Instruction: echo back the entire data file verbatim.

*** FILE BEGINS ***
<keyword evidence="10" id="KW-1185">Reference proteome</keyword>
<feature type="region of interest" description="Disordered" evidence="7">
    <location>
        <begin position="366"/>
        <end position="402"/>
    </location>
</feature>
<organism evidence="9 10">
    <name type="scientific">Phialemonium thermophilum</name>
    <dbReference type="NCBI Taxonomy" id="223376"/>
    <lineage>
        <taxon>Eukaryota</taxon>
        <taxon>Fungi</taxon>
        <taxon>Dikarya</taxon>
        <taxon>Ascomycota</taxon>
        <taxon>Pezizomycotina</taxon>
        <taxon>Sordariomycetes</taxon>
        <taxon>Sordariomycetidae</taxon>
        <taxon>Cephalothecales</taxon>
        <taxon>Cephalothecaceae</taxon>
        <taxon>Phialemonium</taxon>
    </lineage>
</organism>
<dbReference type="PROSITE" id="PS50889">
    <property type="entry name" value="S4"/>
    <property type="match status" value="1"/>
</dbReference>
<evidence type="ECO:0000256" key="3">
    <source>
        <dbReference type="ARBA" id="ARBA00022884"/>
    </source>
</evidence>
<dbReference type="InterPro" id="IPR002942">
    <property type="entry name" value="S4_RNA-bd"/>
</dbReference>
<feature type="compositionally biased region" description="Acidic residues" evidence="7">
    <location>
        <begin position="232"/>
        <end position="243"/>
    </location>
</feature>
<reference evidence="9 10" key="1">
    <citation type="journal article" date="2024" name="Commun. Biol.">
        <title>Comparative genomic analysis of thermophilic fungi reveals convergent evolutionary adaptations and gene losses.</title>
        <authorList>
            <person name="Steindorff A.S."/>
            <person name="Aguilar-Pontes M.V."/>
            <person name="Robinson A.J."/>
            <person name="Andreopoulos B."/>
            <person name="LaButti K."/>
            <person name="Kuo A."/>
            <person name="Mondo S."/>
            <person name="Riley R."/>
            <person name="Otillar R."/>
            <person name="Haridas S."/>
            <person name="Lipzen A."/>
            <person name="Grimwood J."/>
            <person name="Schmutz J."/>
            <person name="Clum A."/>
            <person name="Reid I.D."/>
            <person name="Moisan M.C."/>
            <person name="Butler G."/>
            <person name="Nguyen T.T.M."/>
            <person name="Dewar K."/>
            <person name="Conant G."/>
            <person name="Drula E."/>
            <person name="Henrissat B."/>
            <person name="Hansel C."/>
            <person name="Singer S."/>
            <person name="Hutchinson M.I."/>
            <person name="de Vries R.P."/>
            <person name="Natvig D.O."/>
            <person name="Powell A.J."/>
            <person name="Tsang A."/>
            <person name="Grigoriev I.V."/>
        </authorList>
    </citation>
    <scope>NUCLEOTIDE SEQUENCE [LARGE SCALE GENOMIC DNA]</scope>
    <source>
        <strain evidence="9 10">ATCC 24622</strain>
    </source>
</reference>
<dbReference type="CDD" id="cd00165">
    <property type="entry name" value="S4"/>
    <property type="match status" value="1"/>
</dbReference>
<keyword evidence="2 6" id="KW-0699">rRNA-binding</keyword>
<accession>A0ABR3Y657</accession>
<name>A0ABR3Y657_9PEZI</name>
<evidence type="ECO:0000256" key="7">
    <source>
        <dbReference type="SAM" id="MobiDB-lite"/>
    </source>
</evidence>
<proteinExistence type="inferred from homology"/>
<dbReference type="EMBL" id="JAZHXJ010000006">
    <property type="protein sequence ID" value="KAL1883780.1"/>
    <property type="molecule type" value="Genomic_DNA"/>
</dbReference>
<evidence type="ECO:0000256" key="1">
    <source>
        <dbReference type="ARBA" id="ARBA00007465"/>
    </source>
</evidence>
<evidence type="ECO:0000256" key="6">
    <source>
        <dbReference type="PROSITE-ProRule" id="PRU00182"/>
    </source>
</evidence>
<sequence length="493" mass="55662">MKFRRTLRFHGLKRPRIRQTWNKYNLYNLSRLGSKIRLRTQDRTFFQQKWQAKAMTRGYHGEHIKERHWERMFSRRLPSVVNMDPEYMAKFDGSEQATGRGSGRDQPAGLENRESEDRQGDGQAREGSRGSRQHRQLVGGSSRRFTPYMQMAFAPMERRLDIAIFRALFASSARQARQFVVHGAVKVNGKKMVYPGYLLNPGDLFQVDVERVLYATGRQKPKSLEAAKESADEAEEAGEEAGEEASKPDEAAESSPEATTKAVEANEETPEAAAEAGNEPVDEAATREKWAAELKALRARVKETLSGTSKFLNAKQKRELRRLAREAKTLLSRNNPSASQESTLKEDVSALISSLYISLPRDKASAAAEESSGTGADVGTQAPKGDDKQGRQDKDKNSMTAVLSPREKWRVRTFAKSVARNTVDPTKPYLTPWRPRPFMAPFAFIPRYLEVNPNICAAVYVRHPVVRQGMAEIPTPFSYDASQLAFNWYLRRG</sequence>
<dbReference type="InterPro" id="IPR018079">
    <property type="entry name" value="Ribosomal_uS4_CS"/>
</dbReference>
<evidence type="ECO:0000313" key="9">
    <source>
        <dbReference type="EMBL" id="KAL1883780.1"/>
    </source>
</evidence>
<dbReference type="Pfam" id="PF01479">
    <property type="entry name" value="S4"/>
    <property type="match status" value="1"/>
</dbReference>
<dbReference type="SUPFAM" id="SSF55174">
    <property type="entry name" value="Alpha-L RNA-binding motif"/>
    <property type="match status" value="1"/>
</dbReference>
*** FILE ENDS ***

<keyword evidence="10" id="KW-1185">Reference proteome</keyword>
<feature type="region of interest" description="Disordered" evidence="7">
    <location>
        <begin position="366"/>
        <end position="402"/>
    </location>
</feature>
<organism evidence="9 10">
    <name type="scientific">Phialemonium thermophilum</name>
    <dbReference type="NCBI Taxonomy" id="223376"/>
    <lineage>
        <taxon>Eukaryota</taxon>
        <taxon>Fungi</taxon>
        <taxon>Dikarya</taxon>
        <taxon>Ascomycota</taxon>
        <taxon>Pezizomycotina</taxon>
        <taxon>Sordariomycetes</taxon>
        <taxon>Sordariomycetidae</taxon>
        <taxon>Cephalothecales</taxon>
        <taxon>Cephalothecaceae</taxon>
        <taxon>Phialemonium</taxon>
    </lineage>
</organism>
<dbReference type="PROSITE" id="PS50889">
    <property type="entry name" value="S4"/>
    <property type="match status" value="1"/>
</dbReference>
<evidence type="ECO:0000256" key="3">
    <source>
        <dbReference type="ARBA" id="ARBA00022884"/>
    </source>
</evidence>
<dbReference type="InterPro" id="IPR002942">
    <property type="entry name" value="S4_RNA-bd"/>
</dbReference>
<feature type="compositionally biased region" description="Acidic residues" evidence="7">
    <location>
        <begin position="232"/>
        <end position="243"/>
    </location>
</feature>
<reference evidence="9 10" key="1">
    <citation type="journal article" date="2024" name="Commun. Biol.">
        <title>Comparative genomic analysis of thermophilic fungi reveals convergent evolutionary adaptations and gene losses.</title>
        <authorList>
            <person name="Steindorff A.S."/>
            <person name="Aguilar-Pontes M.V."/>
            <person name="Robinson A.J."/>
            <person name="Andreopoulos B."/>
            <person name="LaButti K."/>
            <person name="Kuo A."/>
            <person name="Mondo S."/>
            <person name="Riley R."/>
            <person name="Otillar R."/>
            <person name="Haridas S."/>
            <person name="Lipzen A."/>
            <person name="Grimwood J."/>
            <person name="Schmutz J."/>
            <person name="Clum A."/>
            <person name="Reid I.D."/>
            <person name="Moisan M.C."/>
            <person name="Butler G."/>
            <person name="Nguyen T.T.M."/>
            <person name="Dewar K."/>
            <person name="Conant G."/>
            <person name="Drula E."/>
            <person name="Henrissat B."/>
            <person name="Hansel C."/>
            <person name="Singer S."/>
            <person name="Hutchinson M.I."/>
            <person name="de Vries R.P."/>
            <person name="Natvig D.O."/>
            <person name="Powell A.J."/>
            <person name="Tsang A."/>
            <person name="Grigoriev I.V."/>
        </authorList>
    </citation>
    <scope>NUCLEOTIDE SEQUENCE [LARGE SCALE GENOMIC DNA]</scope>
    <source>
        <strain evidence="9 10">ATCC 24622</strain>
    </source>
</reference>
<dbReference type="CDD" id="cd00165">
    <property type="entry name" value="S4"/>
    <property type="match status" value="1"/>
</dbReference>
<keyword evidence="2 6" id="KW-0699">rRNA-binding</keyword>
<accession>A0ABR3Y657</accession>
<name>A0ABR3Y657_9PEZI</name>
<evidence type="ECO:0000256" key="7">
    <source>
        <dbReference type="SAM" id="MobiDB-lite"/>
    </source>
</evidence>
<proteinExistence type="inferred from homology"/>
<dbReference type="EMBL" id="JAZHXJ010000006">
    <property type="protein sequence ID" value="KAL1883780.1"/>
    <property type="molecule type" value="Genomic_DNA"/>
</dbReference>
<evidence type="ECO:0000256" key="1">
    <source>
        <dbReference type="ARBA" id="ARBA00007465"/>
    </source>
</evidence>
<evidence type="ECO:0000256" key="6">
    <source>
        <dbReference type="PROSITE-ProRule" id="PRU00182"/>
    </source>
</evidence>
<sequence length="493" mass="55662">MKFRRTLRFHGLKRPRIRQTWNKYNLYNLSRLGSKIRLRTQDRTFFQQKWQAKAMTRGYHGEHIKERHWERMFSRRLPSVVNMDPEYMAKFDGSEQATGRGSGRDQPAGLENRESEDRQGDGQAREGSRGSRQHRQLVGGSSRRFTPYMQMAFAPMERRLDIAIFRALFASSARQARQFVVHGAVKVNGKKMVYPGYLLNPGDLFQVDVERVLYATGRQKPKSLEAAKESADEAEEAGEEAGEEASKPDEAAESSPEATTKAVEANEETPEAAAEAGNEPVDEAATREKWAAELKALRARVKETLSGTSKFLNAKQKRELRRLAREAKTLLSRNNPSASQESTLKEDVSALISSLYISLPRDKASAAAEESSGTGADVGTQAPKGDDKQGRQDKDKNSMTAVLSPREKWRVRTFAKSVARNTVDPTKPYLTPWRPRPFMAPFAFIPRYLEVNPNICAAVYVRHPVVRQGMAEIPTPFSYDASQLAFNWYLRRG</sequence>
<dbReference type="InterPro" id="IPR018079">
    <property type="entry name" value="Ribosomal_uS4_CS"/>
</dbReference>
<evidence type="ECO:0000313" key="9">
    <source>
        <dbReference type="EMBL" id="KAL1883780.1"/>
    </source>
</evidence>
<dbReference type="Pfam" id="PF01479">
    <property type="entry name" value="S4"/>
    <property type="match status" value="1"/>
</dbReference>
<dbReference type="SUPFAM" id="SSF55174">
    <property type="entry name" value="Alpha-L RNA-binding motif"/>
    <property type="match status" value="1"/>
</dbReference>